Between Vehicle Excise Duty (VED) and fuel duty, the Treasury typically pockets around £40bn each year, a not insubstantial amount of money, but as the push for greener vehicles gets into its stride, there will very clearly be a hole in that revenue, and it’s one that will need plugging.

The two important questions are: Where will that shortfall come from? And will there be an overlap between VED and whatever new plan is put in place?

Per mile charging

The Chair of the Transport Committee, Lilian Greenwood, has proposed that a national debate take place to discuss the issue, claiming that a debate would be “An opportunity to discuss the nation’s use of road space, cutting carbon emissions, tackling congestion and how we should prioritise active travel.”

“Tackling the climate emergency is essential, but this is about more than what we must do to meet that challenge, it’s also about our health, and the sort of towns and cities we want to live in.”

A cynic may say that with such focus on health, air pollution and congestion, rather than encouraging or incentivising other forms of transport or motive power, it’s pretty much guaranteed that “this isn’t about pricing drivers off the road” will pretty much exactly equate to that.

Paying more?

Research by the RAC has shown that 75% of motorists are worried that any change in how we pay for the roads will result in them paying more, and with sales of new Battery Electric Vehicles rising by 122% in the first nine months of 2019 (despite there being an overall 2.5% downturn in new car sales), we can clearly see that the government will need to implement a new pricing strategy sooner rather than later.

It’s long been argued that whatever form of taxation (such as the current VED) is added to the price of fuel; motorists who use the roads, will pay for the roads, but it’s quite possible that adding a surcharge to fuel will price hundreds of thousands of families off the road, and that still wouldn’t be a solution to the whole electricity debate.

Further still, it’s not quite as simple as adding tariffs to our domestic energy supply either – what of those motorists that haven’t been able to afford, or want, to make that switch over to ‘green’ motoring? It’s pretty clear that there must be some overlap between the systems.

Previous attempts

Back in 2005, an attempt was made to introduce, or at least, discuss, a new way to charge to motorists for using the roads. The idea being that small cars on small or uncongested roads would pay less than large cars using large or congested roads.

The examples used at the time were £0.02 per mile on uncongested roads, and as much as £1.34 where traffic was a problem. Each car would be fitted with satellite technology, which could track and calculate charges as the car was driven.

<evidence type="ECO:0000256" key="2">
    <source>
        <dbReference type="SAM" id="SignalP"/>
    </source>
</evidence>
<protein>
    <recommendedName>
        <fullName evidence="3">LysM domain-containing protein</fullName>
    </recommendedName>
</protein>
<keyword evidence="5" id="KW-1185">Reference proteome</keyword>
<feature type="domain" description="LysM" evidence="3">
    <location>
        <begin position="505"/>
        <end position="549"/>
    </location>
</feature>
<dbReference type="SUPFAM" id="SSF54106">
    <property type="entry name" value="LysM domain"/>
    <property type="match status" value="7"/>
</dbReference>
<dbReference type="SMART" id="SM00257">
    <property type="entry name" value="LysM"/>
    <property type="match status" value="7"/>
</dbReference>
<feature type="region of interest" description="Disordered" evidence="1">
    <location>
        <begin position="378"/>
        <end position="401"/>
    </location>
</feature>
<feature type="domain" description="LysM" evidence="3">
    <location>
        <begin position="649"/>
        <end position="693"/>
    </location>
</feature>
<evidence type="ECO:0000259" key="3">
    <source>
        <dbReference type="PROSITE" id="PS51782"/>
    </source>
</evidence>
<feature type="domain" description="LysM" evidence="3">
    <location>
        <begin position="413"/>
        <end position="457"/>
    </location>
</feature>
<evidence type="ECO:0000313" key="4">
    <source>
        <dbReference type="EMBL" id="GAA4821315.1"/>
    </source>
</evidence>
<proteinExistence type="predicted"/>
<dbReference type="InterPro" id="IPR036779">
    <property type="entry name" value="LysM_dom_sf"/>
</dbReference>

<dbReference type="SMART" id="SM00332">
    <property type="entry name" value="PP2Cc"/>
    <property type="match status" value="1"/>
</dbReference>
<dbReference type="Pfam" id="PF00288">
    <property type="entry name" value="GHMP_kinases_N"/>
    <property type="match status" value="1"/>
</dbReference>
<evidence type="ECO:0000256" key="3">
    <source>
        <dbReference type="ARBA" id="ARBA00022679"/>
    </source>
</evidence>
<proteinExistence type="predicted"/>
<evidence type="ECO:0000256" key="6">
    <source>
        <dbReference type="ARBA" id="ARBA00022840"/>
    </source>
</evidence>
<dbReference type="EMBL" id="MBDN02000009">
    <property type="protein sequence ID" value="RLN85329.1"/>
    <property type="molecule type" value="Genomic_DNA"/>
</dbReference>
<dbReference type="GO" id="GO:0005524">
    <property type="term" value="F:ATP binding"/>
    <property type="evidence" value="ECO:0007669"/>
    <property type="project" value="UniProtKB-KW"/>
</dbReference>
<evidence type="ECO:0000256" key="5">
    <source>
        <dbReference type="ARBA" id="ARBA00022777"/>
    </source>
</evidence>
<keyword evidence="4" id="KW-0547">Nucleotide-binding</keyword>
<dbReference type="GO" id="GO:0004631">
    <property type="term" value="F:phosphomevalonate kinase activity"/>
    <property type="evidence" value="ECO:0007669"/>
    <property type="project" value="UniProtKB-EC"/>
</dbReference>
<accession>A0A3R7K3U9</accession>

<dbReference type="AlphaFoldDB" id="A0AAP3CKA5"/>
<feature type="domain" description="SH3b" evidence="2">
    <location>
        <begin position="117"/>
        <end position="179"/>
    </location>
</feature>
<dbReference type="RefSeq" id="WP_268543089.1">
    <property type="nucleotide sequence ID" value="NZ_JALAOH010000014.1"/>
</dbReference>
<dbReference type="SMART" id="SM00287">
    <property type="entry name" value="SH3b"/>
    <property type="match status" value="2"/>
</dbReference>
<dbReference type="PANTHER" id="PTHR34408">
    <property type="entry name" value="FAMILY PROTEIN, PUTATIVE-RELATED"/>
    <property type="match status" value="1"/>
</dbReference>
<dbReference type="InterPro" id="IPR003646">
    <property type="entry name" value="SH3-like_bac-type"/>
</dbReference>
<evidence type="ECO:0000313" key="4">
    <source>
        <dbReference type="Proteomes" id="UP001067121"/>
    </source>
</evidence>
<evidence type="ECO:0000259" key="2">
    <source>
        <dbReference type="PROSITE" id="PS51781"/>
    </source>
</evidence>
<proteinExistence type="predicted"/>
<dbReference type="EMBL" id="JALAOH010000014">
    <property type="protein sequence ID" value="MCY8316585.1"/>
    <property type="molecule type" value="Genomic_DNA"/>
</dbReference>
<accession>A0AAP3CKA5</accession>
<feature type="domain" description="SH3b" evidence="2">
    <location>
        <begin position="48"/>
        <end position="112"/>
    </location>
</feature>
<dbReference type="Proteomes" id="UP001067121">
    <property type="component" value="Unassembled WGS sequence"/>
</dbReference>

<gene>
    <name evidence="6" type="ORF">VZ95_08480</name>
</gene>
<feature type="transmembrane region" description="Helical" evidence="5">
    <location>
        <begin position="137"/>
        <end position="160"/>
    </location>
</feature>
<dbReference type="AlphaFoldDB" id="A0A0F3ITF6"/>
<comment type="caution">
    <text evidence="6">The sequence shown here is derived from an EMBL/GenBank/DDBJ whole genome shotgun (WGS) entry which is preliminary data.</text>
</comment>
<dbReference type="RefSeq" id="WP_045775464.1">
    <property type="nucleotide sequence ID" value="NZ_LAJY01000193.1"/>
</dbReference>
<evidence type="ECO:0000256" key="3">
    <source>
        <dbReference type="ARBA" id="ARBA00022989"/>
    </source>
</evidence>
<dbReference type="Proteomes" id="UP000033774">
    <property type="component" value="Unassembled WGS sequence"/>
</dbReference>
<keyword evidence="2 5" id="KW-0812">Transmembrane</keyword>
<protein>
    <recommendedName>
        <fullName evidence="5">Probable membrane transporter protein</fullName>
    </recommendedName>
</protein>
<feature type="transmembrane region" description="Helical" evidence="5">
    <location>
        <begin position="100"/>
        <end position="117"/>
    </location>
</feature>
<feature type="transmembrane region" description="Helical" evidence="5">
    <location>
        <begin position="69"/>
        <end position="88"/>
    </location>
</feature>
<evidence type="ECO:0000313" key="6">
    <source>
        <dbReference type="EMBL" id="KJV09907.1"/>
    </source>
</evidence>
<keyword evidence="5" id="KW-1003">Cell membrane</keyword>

Unsurprisingly, 1.8 million motorists (around 6% of all drivers at the time) signed a petition against the scheme in 2007, and it was duly dropped. Fears of extra stealth surveillance and taxation were the main concerns.

Modern day

Worryingly, we’ve become so used to in-car technology, and the interference with our driving, that it will soon be mandatory to allow it to limit our speed, which of course means tracking our movements. As Lilian Greenwood points out – we’re much more aware of issues such as climate change, pollution and congestion now. So could this be part of the next attempt to monitor driving and apply charges?

There has been talk of ‘charge neutral’ and ‘congestion neutral’ pricing, but reading between the lines of the earlier statement by Greenwood, it would seem that congestion and air pollution are two of the hottest topics to be covered, so it’s doubtful that congestion neutral pricing will happen.

Given that any pricing structure would need to cover congestion, air pollution, emissions, road usage & maintenance, fuel duty and electric charging, it would seem doubtful that we’d be looking at the lower end of per mile charging.

National debate

The Transport Committee have proposed a national debate take place in 2020, in which these issues can be discussed, and put forward to the public for their input: “This isn’t about pricing drivers off the road, it’s about making sure that as many people as possible have a say in future plans so that we can manage the changes to come. The Transport Committee want to kickstart that conversation.”

Rarely have charges been introduced that favour the motorist, we often hear about stealth taxes and how it’s the motorist that’s being made to make up any shortfalls of revenue, we’d suspect this won’t be much different.

How should the government tackle this problem? What would be a fair pricing scheme? Do you think it could price some families off the road? Let us know in the comments.